a little odd to work for only a few months at a job though. So "fired"
wouldn't be a bad guess. "Quit in a huff" could be another guess.
I would like to collect more information about the situation of online
encyclopedias in China Mainland. I am now browsing a litte bit around
with Google Translator, but it remains difficult to get an impression
concerning the following questions:
* how the collaboration process differs
* how good is the content
* how liberal is the content (not contamined directly or indirectly by
Does someone of you knows more?
Ziko van Dijk
According to an article on the BBC website, it is now possible to have a URL
that is completely in the script used for a language. This means that a
Russian URL would be completely in the Cyrillic script and it would not need
to end with .org.
I would like the Wikimedia Foundation to get the necessary domains to
support the scripts that we have language versions in. The BBC article
explains that people do find the need to move from one script to the other
as problematic and cumbersome. Obviously, we can have the necessary mapping
from our current Latin based URLs to the ones in other scripts. This will be
an important feature because we want people to easily move between our
In a message dated 10/31/2009 12:24:40 PM Pacific Daylight Time,
> As I said above, he wouldn't be working a month's notice if he had
> been fired. "Resigned by mutual agreement" is more likely. I guess
> either a) he didn't fit in in the office, b) the job turned out to be
> not quite what he was expecting or c) he had some kind of major change
> of plan. None of those options really makes for a good rumour.>>
Let me suggest another scenario.
Dear employee, you're fired, however, please don't tell anyone that you've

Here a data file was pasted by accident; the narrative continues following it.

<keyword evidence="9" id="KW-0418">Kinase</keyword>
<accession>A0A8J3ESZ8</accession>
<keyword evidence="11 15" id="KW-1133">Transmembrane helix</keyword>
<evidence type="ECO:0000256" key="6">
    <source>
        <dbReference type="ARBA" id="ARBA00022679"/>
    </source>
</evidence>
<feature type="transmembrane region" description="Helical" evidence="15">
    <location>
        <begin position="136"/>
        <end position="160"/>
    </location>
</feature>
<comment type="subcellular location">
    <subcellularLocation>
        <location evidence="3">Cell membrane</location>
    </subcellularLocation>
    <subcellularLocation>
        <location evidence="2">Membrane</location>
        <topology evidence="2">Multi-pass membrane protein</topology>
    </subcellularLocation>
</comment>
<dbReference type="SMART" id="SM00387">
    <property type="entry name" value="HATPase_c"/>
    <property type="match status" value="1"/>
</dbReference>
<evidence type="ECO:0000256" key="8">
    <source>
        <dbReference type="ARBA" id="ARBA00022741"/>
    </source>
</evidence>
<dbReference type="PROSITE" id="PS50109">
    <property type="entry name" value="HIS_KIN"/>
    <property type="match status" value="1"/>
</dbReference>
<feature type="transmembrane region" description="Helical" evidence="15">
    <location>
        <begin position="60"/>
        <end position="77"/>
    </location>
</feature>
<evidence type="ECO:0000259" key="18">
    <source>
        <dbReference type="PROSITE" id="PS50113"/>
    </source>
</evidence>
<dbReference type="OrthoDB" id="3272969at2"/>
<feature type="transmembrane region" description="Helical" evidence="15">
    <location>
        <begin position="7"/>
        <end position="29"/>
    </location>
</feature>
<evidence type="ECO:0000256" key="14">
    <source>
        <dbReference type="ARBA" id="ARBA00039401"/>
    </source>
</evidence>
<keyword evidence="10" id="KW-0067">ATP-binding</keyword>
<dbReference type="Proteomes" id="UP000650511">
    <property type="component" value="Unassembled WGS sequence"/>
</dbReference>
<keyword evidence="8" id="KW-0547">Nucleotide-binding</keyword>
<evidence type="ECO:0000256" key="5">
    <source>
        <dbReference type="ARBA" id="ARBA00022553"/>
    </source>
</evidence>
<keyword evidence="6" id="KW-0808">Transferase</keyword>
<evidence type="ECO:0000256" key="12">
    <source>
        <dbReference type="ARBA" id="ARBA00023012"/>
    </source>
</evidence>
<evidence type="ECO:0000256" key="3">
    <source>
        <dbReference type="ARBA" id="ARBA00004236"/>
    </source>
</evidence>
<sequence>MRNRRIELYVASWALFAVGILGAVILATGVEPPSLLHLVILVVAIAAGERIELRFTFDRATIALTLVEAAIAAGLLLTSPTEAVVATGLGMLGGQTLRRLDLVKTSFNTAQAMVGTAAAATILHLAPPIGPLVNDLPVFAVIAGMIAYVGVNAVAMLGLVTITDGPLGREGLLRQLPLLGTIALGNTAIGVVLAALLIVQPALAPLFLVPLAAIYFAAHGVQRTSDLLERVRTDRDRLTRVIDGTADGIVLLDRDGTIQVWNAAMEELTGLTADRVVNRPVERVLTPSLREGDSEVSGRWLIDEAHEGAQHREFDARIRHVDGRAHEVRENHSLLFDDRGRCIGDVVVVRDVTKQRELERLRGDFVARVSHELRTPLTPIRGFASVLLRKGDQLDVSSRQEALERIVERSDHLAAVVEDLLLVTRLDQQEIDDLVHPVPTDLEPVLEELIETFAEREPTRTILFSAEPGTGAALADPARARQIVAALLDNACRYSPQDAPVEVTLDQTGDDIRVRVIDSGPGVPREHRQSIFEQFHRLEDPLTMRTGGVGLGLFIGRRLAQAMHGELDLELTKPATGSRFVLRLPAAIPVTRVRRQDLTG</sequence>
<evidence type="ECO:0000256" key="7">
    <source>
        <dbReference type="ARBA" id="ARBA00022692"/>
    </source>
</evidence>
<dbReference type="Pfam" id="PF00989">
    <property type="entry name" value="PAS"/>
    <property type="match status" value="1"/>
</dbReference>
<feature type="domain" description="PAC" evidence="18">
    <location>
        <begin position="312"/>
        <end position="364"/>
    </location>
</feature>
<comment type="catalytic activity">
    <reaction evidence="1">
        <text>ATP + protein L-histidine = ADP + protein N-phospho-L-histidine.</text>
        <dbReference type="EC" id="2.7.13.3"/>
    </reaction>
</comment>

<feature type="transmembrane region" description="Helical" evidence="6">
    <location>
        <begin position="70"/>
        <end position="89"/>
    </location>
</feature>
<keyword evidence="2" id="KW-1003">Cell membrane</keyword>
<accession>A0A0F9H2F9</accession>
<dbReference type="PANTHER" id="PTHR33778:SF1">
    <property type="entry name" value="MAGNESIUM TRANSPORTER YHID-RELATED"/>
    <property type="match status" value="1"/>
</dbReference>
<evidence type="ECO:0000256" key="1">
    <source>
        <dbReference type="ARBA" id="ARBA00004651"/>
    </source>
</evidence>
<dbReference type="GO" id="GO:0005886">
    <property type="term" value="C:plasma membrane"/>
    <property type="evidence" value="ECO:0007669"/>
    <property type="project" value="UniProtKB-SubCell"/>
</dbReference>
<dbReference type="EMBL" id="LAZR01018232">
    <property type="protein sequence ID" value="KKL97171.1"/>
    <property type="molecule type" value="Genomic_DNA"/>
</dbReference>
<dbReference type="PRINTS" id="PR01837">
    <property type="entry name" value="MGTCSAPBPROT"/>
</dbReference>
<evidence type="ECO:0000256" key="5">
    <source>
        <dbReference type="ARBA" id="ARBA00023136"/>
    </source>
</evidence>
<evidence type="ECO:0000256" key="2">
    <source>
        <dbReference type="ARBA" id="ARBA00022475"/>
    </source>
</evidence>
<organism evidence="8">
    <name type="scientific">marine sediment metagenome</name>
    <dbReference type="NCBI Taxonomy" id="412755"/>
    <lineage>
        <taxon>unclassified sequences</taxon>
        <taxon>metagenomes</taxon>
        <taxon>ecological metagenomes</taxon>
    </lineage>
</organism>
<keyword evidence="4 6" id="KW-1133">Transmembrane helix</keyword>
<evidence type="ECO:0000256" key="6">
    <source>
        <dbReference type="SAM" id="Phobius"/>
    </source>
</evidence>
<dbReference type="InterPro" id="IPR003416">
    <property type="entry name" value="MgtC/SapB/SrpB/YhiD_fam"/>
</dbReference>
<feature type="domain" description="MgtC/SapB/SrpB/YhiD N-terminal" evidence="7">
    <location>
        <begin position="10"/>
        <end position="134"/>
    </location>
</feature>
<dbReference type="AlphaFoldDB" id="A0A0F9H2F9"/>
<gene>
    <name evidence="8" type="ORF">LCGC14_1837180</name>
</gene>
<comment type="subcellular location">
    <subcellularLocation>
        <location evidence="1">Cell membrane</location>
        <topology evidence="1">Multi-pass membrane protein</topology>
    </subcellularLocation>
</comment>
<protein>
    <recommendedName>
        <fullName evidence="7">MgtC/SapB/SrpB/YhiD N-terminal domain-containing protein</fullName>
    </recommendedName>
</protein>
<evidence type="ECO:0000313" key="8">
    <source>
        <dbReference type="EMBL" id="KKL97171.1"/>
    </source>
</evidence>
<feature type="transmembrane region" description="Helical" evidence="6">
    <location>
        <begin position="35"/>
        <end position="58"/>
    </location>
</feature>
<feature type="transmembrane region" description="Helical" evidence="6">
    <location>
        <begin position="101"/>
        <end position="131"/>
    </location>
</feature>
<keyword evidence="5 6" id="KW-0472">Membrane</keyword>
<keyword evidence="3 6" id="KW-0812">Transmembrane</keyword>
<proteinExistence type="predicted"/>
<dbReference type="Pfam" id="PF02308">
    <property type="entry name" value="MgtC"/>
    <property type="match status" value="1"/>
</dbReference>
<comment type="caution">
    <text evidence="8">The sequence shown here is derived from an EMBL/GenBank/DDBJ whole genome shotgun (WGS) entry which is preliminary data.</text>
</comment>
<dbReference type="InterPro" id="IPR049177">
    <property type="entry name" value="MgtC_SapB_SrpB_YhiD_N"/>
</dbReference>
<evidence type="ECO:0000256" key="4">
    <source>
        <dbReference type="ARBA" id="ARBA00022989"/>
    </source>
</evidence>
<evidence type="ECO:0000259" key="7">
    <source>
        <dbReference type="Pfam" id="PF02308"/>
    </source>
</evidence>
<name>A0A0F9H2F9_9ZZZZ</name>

been fired, go away and don't show up, and we'll keep paying you for another
month. If you open your mouth, we won't.
So it's also an assumption that he's "working". At least in the office.
This is a request-for-comments (RFC) about an idea that had surfaced on
#wikipedia at the time about creating an open web directory similar to
http://www.dmoz.org/ only world-editable and with a more convenient interface.
This was motivated after I was referred to the "Wikipedia is not a web
directory" section of:
History of Web Directories:
I'm not sure how many of the younger folks here are very familiar with the
history and motivation behind web directories, so I'll explain a little to the
best of my knowledge.
Back when the Internet and the World Wide Web started to become popular,
search engines were much less accurate than Google, or the search engines that
now compete with it, using similar algorithms. As a result, it was often hard
to find stuff on the Internet using Lycos or different search engines. As a
result, people have actively used web-directories and especially yahoo.com
(which started as a hand-maintained directory by two Stanford students, and
grew into a successful Internet company), as a way to find resources that were
considered high-quality by human editors.
Yahoo and similar directories organised the content in a tree of categories,
with some stuff like "symbolic links", etc. Part of the problem with Yahoo was
that it was closed for edits only by human editors, which caused it to quickly
grow out-of-date. As a result, it was eventually surpassed in
comprehensiveness and accuracy by dmoz.org:
http://en.wikipedia.org/wiki/Open_Directory_Projectdmoz.org gained some notoriety after Google periodically mirrored it as the
Google directory (with some enhancements like sort-by-page-rank and a faster
load time, and a better search). Eventually, Google removed it from their
front page and search results in favour of Froogle and other stuff which were
in my (possibly non-representative) opinion much less useful than their
Directory, and dmoz.org went into much greater obscurity. Soon afterwards, the
English wikipedia and other wikimedia projects started gaining a lot of